Formula E’s third season sees new powertrains, steering wheels, bodywork and much more, as Scarbs finds out.
Tech, tech, tech: we love it. Blueprints has been exploring the technical aspects of the FIA Formula E series since season one and we have lots more in store over the forthcoming season. It may only be the electric sport’s third year but no one is standing still. Season three sees new powertrains, new technology, new drivers and new circuits. It’s going to be one hell of a ride. Let’s get started.
- Powertrains Just about every team in the paddock has pitched up with a new powertrain. Some of these are little more than tweaked versions of their season two units, such as at Renault and ABT; others are similar in concept but repackaged, such as at NextEV (the only team in season three to run twin motors); and others are wildly, wildly different to their earlier efforts (such as Mahindra, DS Virgin Racing and Venturi). Those changes are substantial: DSVR has dropped its twin motor solution for a single motor effort, for example, and Mahindra’s M3Electro powertrain features more than 300 new components. There’s only one customer team on the grid this season, which is Techeetah (with Renault powertrains). Given that permitted energy and power output levels remain the same as in season two, teams have been chasing gains in efficiency and in packaging (how the powertrain sits within the car and its effects on handling characteristics). “Testing was 50% about reliability, 30% about powertrain performance optimisation and 20% about chassis and driver,” says Vin Patel, chief engineer at Mahindra Racing, about the team’s development process over the summer. “For us at Mahindra Racing, Hong Kong confirmed what we expected to see from private testing and Donington Park and there are incremental gains to be made throughout the season as we gain confidence in pushing the limits of our new powertrain further.”
- Battery The race battery, revamped for season three, continues to be supplied by Williams Advanced Engineering. Teams are permitted to use 28kWh battery energy in each car during the race, with race mode set at 170kW power output and qualifying at 200kW. The battery itself remains a top secret bit of kit, weighing in at around 320kg, complete with a trick carbon fibre safety casing. “Operating temperatures are slightly different but everything is largely as it was in season two, including recharging procedures,” Patel explains.
- More regen The rate at which teams are allowed to capture energy through regenerative braking (which is only available via the rear axle) has skyrocketed from 100kW in season two to 150kW in season three. “This has included motor and gearbox design, as we need to ensure nothing is close to failure at the upper limits of regen,” says Patel. This brings to mind all those broken gearboxes in season one, when the standard parts supplied to teams couldn’t cope with the sudden reverse loads introduced with regen, something pretty unique in racing to Formula E. The increased regen limit could actually make the cars easier to drive, Patel says: “Because the hydraulic braking system is fixed, not dynamic like in other sports, the 100kW cap contributed to an inconsistent brake balance in season two. With 150kW now available, this should balance the car better.”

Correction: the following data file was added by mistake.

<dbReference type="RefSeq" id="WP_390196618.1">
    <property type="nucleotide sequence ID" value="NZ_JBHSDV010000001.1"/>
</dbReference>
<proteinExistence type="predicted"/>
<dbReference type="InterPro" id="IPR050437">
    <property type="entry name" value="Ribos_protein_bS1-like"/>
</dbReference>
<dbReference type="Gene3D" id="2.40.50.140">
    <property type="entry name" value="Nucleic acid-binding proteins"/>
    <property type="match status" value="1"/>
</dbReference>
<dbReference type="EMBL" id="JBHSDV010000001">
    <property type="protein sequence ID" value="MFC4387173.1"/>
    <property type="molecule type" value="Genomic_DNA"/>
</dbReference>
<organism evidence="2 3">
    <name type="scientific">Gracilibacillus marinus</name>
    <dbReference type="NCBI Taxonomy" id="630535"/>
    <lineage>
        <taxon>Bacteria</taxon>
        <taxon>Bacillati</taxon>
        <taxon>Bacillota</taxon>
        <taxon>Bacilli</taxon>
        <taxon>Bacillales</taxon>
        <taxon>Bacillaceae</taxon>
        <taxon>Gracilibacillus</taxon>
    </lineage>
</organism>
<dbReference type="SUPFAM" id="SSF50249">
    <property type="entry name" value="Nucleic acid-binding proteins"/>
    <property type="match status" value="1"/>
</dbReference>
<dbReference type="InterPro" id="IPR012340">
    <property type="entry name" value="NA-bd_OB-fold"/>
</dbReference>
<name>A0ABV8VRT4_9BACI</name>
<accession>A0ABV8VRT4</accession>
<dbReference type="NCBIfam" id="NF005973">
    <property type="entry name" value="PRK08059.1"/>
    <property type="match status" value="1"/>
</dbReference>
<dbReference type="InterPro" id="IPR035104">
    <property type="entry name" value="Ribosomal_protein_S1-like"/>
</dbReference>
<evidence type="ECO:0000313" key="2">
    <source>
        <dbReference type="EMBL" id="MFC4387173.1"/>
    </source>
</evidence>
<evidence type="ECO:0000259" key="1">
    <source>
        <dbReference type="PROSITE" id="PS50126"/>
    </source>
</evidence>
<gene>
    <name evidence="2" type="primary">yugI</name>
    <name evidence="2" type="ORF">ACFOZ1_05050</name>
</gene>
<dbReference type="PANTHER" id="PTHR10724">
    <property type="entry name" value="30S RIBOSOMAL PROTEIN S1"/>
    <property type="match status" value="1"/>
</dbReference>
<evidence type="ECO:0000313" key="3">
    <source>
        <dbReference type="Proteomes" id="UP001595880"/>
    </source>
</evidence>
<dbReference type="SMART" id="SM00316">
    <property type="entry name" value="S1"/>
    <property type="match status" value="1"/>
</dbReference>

- Steering wheel A new XAP unit for season three is now fully configurable. “The new unit sports six rear paddles, six rotary controls, 10 buttons, LED warning lights and a larger colour LCD dash display,” according to a recent Current E piece. “The wheel has customisable menus for the team and driver to access the car’s control systems, far exceeding the mere five pages in the previous version. Above the dash is a row of LED lights, which were used for to indicate when to change gear in the first season configuration. Also making an appearing is a triangular cluster of three LEDs; these are the FIA warning light system, which light a LED to match the coloured flags being waved trackside by marshals.” In terms of tech, the new steering wheel is thought to be more sophisticated than a GP2 car but not quite on a par yet with those used in F1 or the LMP1 class of WEC. How teams set up their new steering wheels is utterly confidential. “Teams and drivers now have access to far more tools,” says Patel. “There are teething issues to work through, which I think you could see in Hong Kong with some other teams.”
- Front wing A futuristic, sinuous new part which effectively adds a top plane, connected to the sidepods. New turning vanes feature at the outside edges of the sidepods. The new unit is around 3kg heavier than the old one and has been added primarily for aesthetic effect. “There’s slightly less downforce than the old wing but balancing the car is pretty simple,” says Patel. “One big advantage is that it is a much stiffer component, so we should see less damage in close-quarters wheel to wheel action, of which there is a lot in Formula E.”
- New tyres Michelin has introduced a new version of its 18 inch treaded all-weather tyre for season three. The rubber rings have provided good, reliable and predictable grip levels for the drivers for the past two seasons, and the new tyres appear to be even better. There is some debate about their use within the paddock, with some teams asserting that the cars could be five seconds a lap faster if conventional slick tyres were used. Still, these tyres are far more relevant to road cars and help to underline Formula E’s direct links to mainstream automotive development.